2.  Should/can race-based trauma be recognized by the DSM(Diagnostic and Statistical Manual of Mental Disorders)?

3.  Perhaps for a second we conclude that race-based trauma should be recognized. According to Williams, race-based trauma should be treated pathologically with clinical interventions. Do you agree?  Or is this just analogous to the case of infectious disease in which intervention (i.e. vaccination) does not really change the course of the culprit at hand?

4. Considering the lack of sufficient research on trauma and racial conflict, in what ways can the evidence behind race-based trauma be strengthened?

Trauma and Violence

It goes without saying that trauma and violence  can cause a serious toll of psychological effects on the human mind. It is unfortunate that there are so many people living with mental illnesses in the world we live in today, although the price to help these people is relatively cheap. Day-in and day-out, there are millions of people suffering from post traumatic stress disorder (PTSD), yet there are not enough facilities and organizations to help these people deal with the troubles of their past.

Recently more than ever, the world has experienced and witnessed this problem first-hand. There are approximately twelve million Syrian refugees who have been traumatized from the Syrian War going on in their home country. According to Dr. Peter Henningsen, there are three major traumatic backgrounds for those who have recently fled the country of Syria: those who have been involved in the Syrian War, those who are refugees, and those who are arriving in a foreign country after witnessing what has been going on in their homeland. Not only have these Syrians witnessed the war, but the majority have also been victims of violence themselves (Gregoire). If they haven’t been feeling the effects of mental illness already, these Syrian refugees are going to start developing symptoms of serious mental health illnesses soon.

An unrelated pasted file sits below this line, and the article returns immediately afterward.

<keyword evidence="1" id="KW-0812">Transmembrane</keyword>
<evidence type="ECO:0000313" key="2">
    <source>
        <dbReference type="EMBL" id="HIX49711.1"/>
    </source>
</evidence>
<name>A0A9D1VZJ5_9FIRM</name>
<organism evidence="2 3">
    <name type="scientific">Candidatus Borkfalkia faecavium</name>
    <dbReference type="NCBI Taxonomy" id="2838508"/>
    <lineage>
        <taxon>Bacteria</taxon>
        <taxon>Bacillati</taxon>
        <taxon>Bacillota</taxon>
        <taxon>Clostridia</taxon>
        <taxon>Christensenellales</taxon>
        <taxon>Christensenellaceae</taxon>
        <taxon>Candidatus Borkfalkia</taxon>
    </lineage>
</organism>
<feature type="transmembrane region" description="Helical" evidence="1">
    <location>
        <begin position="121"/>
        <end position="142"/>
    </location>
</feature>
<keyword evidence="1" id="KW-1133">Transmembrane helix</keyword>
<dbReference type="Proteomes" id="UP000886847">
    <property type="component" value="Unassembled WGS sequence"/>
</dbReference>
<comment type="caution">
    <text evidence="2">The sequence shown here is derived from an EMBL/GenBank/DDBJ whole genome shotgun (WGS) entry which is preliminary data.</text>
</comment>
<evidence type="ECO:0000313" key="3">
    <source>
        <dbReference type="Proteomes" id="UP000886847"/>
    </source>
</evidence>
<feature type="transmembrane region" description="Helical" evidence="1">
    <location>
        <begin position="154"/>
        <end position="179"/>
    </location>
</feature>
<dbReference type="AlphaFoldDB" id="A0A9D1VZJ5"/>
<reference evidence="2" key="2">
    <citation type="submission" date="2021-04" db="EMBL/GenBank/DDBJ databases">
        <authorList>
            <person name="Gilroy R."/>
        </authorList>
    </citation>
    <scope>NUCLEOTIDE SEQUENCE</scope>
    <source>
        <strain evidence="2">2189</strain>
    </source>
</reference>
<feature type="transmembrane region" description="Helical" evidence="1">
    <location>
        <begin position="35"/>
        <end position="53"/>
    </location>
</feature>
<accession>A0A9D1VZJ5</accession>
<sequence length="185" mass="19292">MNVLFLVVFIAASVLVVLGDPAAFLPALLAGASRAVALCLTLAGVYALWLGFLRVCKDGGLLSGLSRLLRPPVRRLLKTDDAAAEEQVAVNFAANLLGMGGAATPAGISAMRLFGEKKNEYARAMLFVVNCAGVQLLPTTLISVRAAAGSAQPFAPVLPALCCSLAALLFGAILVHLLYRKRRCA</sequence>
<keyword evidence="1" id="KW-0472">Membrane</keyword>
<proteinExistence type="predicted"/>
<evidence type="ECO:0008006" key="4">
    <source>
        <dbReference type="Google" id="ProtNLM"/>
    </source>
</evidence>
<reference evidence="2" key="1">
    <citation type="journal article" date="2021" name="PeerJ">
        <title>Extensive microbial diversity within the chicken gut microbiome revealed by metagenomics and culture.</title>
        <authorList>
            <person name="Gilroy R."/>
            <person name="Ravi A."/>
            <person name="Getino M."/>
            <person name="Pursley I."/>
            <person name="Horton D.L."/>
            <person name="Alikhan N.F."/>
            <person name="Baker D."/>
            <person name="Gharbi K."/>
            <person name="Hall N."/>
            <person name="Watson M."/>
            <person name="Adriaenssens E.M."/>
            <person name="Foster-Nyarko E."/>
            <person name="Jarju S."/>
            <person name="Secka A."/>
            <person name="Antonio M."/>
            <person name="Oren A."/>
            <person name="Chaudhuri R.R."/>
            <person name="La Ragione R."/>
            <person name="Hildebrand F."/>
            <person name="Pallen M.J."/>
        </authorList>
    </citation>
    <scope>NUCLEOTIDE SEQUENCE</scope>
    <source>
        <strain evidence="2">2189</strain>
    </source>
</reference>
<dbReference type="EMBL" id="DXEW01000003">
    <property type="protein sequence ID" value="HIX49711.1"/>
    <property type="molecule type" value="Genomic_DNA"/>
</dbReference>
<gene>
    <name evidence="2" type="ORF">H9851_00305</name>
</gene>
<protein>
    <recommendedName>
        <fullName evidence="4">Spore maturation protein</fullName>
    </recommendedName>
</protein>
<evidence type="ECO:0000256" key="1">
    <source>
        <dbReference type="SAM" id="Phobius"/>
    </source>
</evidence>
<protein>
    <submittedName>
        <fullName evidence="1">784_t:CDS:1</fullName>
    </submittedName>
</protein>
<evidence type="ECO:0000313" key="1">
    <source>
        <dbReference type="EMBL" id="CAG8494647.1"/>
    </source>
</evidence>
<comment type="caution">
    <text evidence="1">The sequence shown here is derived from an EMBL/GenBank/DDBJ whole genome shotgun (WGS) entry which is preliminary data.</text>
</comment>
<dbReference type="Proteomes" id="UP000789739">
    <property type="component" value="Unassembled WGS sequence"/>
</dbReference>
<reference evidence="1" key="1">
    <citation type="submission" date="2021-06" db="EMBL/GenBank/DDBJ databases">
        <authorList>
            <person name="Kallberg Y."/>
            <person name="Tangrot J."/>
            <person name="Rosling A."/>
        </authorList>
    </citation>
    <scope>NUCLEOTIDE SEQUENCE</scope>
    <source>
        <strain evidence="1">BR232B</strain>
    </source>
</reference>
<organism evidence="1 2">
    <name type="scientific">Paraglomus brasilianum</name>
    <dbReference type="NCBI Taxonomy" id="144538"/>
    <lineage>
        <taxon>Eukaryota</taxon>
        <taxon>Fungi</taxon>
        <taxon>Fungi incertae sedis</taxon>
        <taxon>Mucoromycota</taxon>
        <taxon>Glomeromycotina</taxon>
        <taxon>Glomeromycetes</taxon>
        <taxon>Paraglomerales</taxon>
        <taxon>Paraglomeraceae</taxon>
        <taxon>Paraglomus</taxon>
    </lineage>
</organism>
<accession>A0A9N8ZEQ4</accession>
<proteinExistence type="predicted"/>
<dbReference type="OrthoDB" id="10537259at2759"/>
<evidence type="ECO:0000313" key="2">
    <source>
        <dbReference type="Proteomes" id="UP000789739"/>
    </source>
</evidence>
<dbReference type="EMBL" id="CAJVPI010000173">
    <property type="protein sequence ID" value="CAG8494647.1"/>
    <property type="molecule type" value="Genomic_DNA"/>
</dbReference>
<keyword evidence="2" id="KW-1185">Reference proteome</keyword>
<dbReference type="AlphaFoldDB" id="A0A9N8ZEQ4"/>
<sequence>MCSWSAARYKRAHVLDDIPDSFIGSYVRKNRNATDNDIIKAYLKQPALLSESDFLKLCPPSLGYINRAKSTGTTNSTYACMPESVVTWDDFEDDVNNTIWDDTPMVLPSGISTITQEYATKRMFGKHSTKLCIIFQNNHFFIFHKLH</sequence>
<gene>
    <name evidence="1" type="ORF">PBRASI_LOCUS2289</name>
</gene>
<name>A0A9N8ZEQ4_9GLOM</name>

As Paul Farmer states in his book, Reimagining Global Health, mental illnesses are usually underdiagnosed, and the resources to deal with these issues are “disproportionately low to the amount of people suffering” (Farmer et al, 213). With all of these traumatized refugees entering countries that don’t have enough resources to deal with all of the Syrian’s problems, how will this affect the refugees who are seeking help? According to Sharon Abramowitz in her article, Searching for Normal in the Wake of the Liberian War, she claims that the typical path of a traumatized person who has witnessed a war goes as follows; they are normal, then they become traumatized, then they become totally insane, and then they die. This idea of a refugee’s path after war seems rather morbid and hopeless, because Abramowitz conducted her studies in Liberia, where the resources to help these people were virtually non-existent. However, the countries that the Syrian refugees have come to since their escape are more likely to have the ability to put the refugees on a hopeful path.